PS: Creating quality content for an online learning community is a challenge. Our solution is to have networks of faculty members who contribute to content development, provide periodic upgrades, and give strategic advice. The collective "content modules," each of which is like an online chapter, are available commercially for everyone. Faculty members who teach using eSocrates can choose any module to add to their course site. What this means is that instructors are not limited by a particular textbook and its framework. Nor are they limited to choosing content from one discipline alone—in fact, they can easily integrate content from many disciplines and perspectives to create rich learning environments. Essentially, instructors can custom-publish online their own "textbook" and corresponding assignments (included in the modules). We offer the technology and marketing to support this.

Currently, we are beginning to collaborate with professional organizations to build networks of learning resources. The Community for Agile Partners in Education (CAPE), a consortium of 110 small colleges and schools to whom we supply online learning services, is an example. We believe community is critical to online teaching. The fantastic growth of the Internet and the rapid addition of new online content means that individual faculty members simply cannot stay abreast of all online developments, even those in a narrowly-defined subject area. But as a community, we can share learning and pool resources to the benefit of all.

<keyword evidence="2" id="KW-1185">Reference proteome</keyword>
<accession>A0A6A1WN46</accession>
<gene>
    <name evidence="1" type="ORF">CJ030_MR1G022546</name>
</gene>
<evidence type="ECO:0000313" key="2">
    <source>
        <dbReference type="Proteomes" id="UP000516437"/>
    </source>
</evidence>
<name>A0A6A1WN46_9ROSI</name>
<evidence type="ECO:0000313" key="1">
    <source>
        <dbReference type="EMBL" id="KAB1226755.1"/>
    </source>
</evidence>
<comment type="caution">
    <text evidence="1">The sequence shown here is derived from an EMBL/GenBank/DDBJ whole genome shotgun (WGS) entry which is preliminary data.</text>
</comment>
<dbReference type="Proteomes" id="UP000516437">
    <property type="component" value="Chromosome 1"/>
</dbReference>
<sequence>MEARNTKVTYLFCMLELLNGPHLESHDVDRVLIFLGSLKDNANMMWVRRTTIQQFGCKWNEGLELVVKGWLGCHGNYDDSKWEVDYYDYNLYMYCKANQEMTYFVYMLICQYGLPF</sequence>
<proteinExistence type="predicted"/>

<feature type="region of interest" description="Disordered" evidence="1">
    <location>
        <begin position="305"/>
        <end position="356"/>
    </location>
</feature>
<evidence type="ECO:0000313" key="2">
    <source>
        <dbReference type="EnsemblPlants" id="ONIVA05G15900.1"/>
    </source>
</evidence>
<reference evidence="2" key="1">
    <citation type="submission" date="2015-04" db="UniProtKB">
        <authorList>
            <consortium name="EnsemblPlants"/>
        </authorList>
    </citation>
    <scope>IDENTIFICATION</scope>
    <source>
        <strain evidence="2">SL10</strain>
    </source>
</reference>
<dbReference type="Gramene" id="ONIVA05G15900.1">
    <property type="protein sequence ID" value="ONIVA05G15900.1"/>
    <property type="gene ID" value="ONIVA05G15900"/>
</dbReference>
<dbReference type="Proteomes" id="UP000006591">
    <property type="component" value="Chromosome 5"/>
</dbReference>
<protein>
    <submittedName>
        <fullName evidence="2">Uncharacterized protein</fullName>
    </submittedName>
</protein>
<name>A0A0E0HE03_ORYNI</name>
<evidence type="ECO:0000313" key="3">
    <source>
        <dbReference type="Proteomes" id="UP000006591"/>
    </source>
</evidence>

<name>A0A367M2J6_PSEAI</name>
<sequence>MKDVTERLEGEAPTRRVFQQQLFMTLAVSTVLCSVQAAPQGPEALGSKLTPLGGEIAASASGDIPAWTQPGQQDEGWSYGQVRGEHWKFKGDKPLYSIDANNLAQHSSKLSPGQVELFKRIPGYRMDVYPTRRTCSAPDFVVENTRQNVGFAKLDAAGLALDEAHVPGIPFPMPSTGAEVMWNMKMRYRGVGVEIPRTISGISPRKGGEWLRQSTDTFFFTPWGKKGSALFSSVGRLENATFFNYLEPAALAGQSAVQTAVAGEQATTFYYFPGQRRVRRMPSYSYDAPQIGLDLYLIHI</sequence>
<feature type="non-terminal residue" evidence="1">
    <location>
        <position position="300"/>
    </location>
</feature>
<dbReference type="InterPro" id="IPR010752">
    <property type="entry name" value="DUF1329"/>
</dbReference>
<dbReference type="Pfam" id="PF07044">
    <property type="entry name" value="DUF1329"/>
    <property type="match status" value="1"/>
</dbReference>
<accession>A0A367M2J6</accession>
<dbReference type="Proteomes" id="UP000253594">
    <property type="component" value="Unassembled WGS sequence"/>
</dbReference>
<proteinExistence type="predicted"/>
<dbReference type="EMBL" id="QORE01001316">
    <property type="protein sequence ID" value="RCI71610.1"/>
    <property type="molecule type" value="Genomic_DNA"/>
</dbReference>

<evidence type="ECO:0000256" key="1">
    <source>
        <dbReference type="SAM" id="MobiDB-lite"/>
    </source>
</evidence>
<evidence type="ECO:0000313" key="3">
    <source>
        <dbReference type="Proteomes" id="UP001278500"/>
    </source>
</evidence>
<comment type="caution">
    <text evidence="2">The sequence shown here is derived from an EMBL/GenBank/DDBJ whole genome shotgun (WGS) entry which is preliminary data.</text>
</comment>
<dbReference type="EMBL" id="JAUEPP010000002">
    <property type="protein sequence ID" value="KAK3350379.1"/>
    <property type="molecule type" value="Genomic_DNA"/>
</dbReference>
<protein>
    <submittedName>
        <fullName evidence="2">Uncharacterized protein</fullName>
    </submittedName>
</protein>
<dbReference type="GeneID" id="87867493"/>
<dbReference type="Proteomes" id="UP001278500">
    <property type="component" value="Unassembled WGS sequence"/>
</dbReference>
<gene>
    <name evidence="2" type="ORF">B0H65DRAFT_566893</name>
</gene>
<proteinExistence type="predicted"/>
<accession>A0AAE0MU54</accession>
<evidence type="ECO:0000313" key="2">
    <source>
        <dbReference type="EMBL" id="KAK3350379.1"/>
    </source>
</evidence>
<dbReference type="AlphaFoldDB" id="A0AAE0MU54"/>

JM: How does eSocrates tie these shared resources together?

PS: eSocrates provides a framework for online educational programs. It offers faculty training in Internet-based teaching and pedagogy. It also offers services that teach learners Internet-based learning skills.

We offer the ability to integrate content into subscriber sites. We have our own copyrighted content, as well as licensed content from publishers in business studies. Instructors can custom publish their complete courses simply by dragging and dropping content modules into their course sites. We also offer 500 online courses (both instructor-supported and self-paced tutorials). Topic areas cover business functions, e-commerce, Internet, environment and safety, IT skills, management, and softskills.

JM: What other features does eSocrates provide?